Tuesday, 3 March 2009

Review of "No Line on the Horizon" U2

After devoting considerable time to thinking about it, I'm still not sure how U2 do it.

Well into their 4th decade as a band they're still churning out innovative and superbly crafted material. You couldn't even say that of the Beatles. How they manage it might be shrouded in mystery but it is easy to see why they have sold 150million+ records.

The original plan for this album was that it would be released as two separate EPs called "Daylight" and "Darkness" but this was eventually rejected in favour of "No Line on the Horizon." The band wrote over 50 songs for this album and ruthlessly chose the best ones.

Bono set out to change the perspective in his songs from the usual first person narratives to inhabiting a range of characters. "I'm a traffic cop, rue du Marais/The sirens are wailing but it's me that wants to get away" illustrates the perspective of the title track "No Line On the Horizon." Both "Moment of Surrender" and "Unknown Caller" are written from the perspective of a junkie character. "White as Snow" is the imagined last words of a dying soldier in Afghanistan. "The Cedars of Lebanon" is written from the point of view of a Middle East War Correspondent who, in Bono's words, is reflecting on his own "private apocalypse." While some might see this as confused and trying to do too much at once, I see it as reflective of our increasingly global sensibilities, and enjoy the variety.

The fuzz wah guitar sounds on songs like "Get on Your Boots" and "Stand Up Comedy" add to the really great edgy punk rock feel. Other songs like "Moment of Surrender" have that pleasing classic Edge delayed guitar. There are some notable keyboard moments throughout as well but overall I think the most interesting element of the album, from a musical perspective, is the drums. Unlike the minimalistic approach to the beats in the last two albums the drums are much more definitive on this album, with a more percussive approach overall. Much of the sonic space is occupied by the drums, it seems someone somewhere decided more really is more. This is the most complex and attention-grabbing drumming we have heard from Larry Mullins in a long time.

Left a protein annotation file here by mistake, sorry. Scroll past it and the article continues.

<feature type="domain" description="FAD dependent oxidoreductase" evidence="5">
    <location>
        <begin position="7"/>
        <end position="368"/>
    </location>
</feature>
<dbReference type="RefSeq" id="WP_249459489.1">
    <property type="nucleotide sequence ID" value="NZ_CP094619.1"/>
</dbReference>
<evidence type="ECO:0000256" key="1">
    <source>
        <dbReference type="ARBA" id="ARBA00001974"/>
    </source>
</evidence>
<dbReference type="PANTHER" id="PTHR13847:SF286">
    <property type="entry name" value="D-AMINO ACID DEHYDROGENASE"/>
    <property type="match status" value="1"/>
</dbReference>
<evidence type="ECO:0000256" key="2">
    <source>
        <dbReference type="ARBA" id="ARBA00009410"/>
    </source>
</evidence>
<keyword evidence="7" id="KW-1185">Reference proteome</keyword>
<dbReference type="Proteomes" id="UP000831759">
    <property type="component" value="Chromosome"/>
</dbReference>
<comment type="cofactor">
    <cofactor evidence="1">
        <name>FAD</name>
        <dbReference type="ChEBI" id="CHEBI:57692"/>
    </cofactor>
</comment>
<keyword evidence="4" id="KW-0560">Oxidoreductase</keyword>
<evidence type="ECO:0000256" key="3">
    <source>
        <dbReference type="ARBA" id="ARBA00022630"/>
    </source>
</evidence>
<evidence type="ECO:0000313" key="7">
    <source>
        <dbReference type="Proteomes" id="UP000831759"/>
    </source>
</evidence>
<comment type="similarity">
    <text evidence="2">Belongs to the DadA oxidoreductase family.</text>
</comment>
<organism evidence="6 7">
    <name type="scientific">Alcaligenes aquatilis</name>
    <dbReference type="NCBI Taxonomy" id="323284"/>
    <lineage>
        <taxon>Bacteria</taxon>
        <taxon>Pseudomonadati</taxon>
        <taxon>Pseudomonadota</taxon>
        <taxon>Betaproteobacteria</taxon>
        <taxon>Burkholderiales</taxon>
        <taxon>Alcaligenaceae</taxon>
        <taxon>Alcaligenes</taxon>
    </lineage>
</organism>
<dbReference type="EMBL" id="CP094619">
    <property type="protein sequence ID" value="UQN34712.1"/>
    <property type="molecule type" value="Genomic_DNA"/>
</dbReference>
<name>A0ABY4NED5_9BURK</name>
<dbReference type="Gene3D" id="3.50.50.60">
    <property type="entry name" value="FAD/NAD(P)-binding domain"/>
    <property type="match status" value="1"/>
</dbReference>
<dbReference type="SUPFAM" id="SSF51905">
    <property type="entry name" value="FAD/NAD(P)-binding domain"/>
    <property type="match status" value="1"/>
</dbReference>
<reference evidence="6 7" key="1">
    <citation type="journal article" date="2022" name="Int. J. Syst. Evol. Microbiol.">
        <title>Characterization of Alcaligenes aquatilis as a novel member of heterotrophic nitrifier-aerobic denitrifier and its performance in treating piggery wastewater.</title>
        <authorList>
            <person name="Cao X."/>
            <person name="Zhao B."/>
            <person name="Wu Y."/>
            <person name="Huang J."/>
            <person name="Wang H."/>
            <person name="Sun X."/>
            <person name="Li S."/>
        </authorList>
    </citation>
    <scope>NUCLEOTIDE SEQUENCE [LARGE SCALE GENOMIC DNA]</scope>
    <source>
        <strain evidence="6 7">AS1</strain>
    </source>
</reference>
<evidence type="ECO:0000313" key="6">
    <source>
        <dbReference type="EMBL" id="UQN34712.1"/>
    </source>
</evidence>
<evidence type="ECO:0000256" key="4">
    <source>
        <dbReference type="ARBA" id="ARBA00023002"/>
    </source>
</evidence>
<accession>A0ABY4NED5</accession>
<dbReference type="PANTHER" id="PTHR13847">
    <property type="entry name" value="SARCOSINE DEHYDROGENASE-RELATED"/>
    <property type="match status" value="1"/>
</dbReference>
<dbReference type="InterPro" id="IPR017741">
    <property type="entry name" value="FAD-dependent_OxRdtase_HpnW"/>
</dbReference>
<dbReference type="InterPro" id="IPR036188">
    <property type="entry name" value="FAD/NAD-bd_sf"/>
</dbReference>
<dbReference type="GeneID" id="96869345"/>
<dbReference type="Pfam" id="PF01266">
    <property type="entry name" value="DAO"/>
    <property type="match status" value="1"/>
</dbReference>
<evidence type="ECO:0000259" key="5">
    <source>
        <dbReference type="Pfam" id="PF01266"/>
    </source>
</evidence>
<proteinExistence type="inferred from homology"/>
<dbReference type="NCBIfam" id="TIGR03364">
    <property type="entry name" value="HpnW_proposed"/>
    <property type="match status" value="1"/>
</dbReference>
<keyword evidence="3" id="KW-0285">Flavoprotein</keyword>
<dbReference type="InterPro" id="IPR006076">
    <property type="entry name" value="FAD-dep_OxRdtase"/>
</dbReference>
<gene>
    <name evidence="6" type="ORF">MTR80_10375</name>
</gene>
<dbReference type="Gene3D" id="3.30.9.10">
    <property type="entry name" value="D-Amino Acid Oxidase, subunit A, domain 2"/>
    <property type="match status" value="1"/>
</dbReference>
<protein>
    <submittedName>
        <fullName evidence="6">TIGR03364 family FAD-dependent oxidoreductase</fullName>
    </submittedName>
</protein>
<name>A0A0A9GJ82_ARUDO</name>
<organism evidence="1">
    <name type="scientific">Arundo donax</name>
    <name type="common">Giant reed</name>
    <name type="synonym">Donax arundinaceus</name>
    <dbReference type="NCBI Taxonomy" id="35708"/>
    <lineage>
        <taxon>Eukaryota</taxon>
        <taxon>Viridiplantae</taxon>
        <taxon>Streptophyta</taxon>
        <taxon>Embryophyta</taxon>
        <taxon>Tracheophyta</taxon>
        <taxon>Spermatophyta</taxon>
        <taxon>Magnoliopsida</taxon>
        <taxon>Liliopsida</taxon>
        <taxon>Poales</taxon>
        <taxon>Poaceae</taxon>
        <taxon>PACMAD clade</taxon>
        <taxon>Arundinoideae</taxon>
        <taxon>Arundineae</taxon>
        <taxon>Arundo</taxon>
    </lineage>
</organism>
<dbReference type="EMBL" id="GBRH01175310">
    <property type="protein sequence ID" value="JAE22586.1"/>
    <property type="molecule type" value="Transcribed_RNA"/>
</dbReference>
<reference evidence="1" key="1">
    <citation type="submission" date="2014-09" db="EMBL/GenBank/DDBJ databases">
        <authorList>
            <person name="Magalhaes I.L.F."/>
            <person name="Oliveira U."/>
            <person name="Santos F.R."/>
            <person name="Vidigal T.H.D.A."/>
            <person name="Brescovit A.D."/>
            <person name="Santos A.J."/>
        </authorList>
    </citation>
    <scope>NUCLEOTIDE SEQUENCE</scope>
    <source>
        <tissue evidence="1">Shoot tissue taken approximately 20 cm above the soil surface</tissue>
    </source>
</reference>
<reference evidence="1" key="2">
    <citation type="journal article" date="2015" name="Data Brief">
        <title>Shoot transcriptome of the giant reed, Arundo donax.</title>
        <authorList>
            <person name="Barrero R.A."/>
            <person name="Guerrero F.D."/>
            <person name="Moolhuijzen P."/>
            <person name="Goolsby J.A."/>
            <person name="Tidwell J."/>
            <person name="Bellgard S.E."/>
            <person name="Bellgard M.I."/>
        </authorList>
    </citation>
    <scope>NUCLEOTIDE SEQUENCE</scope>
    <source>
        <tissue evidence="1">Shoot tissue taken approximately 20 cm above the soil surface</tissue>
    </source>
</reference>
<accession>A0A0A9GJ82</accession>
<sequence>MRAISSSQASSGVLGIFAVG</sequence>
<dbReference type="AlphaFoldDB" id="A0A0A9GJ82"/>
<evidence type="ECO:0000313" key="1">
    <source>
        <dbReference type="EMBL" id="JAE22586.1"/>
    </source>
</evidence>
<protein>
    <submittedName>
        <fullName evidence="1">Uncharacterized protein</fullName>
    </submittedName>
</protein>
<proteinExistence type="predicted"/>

Bono's vocals are soaring and ethereal on the title track in particular, and yet full-throated and rocky in the more hard hitting, riff based songs. Years of almost constant touring do not seem to have diminished his vocal chords apparently.

This album is sure to be controversial as it is a clear departure from the more more conservative "How to Dismantle An Atom Bomb" and "All That You Can't Leave Behind," aiming a little more in the direction of the quirkier "Pop." I for one am pleased to see the different direction, and take my imaginary hat off to the creativity and boldness of U2.

Wednesday, 25 February 2009

When I first heard Jason Mraz I pegged him as a Jack Johnson wannabe, in other words inoffensive but largely dull musically and vocally.

I was completely wrong.

Granted some of the tracks on "We Sing, We Dance, We Steal Things" at first listen might seem a little too simple. "Live High" seemed unimpressive to me until I listened a little closer - the lyrics are quirky, the vocals are right on the money, and the chorus is just, well life-affirming. By far my favourite song on the album is "Butterfly" which has a funky, contemporary feel with great stops, outstanding brass and intricate vocal work. All comparisons to good ol' Jack are dead in the water from herein.

There is enough variety on this album to suit a range of moods and to satisfy the desire for good musicianship, great vocals, and most importantly good tunes.

Mraz has successfully blended jazz/pop/acoustic genres to create something quite unique. There might even be a little bit of Michael Jackson in there, hey perhaps enough to make you wanna dance. I thoroughly recommend the album.
My review of "Hood" by Stephen Lawhead.

During the dark times of Norman conquest a young man, Bran ap Brychan, is forced to make the journey to London to seek justice for the murder of his father and the seizing of his lands in Elfael in modern day Wales. When all of his claims are dismissed he returns home to discover his people have been forced into submission by a brutal Norman Baron, and he is an outlaw.

Step by step Bran begins to put together an unlikely band of resistance fighters and to create a secret community deep within the forest. With the help of the Banfaith Angharad Bran learns to use the ancient wisdom and mysticism of the land against the invaders as he reinvents himself as King Raven, a creature born of myth and magic. "Hood" is the first in the King Raven trilogy which charts Bran's journey to free his people and regain Elfael.

Taking such a well known myth as Robin Hood and reinterpreting it in such a radical way was a risk to say the least. A welsh Robin dressed as a Raven? Can the legend survive without his signature green tights?

Fortunately Stephen Lawhead is a master of gritty historical fantasy. Never before has the Robin Hood legend been interpreted in such an original and elemental way. The protagonist is marvellously complex, at first lazy, selfish and equally prone to despair and anger but slowly changed and chastened by the suffering of his people and his own. He tries to work within the confines of the law and outside it in an effort to accomplish his goals and learns to receive help and advice from unlikely sources. The novel is deliciously dark and brooding yet shot through with hope as it slowly winds its way towards possible redemption.

The third book in the trilogy "Tuck" has already been released in the US and is due to be out here in the UK in April. I can't wait to see how this series will end and yet I will definitely be sad to see an end to the journey. Will Bran get his lands back? We'll have to see.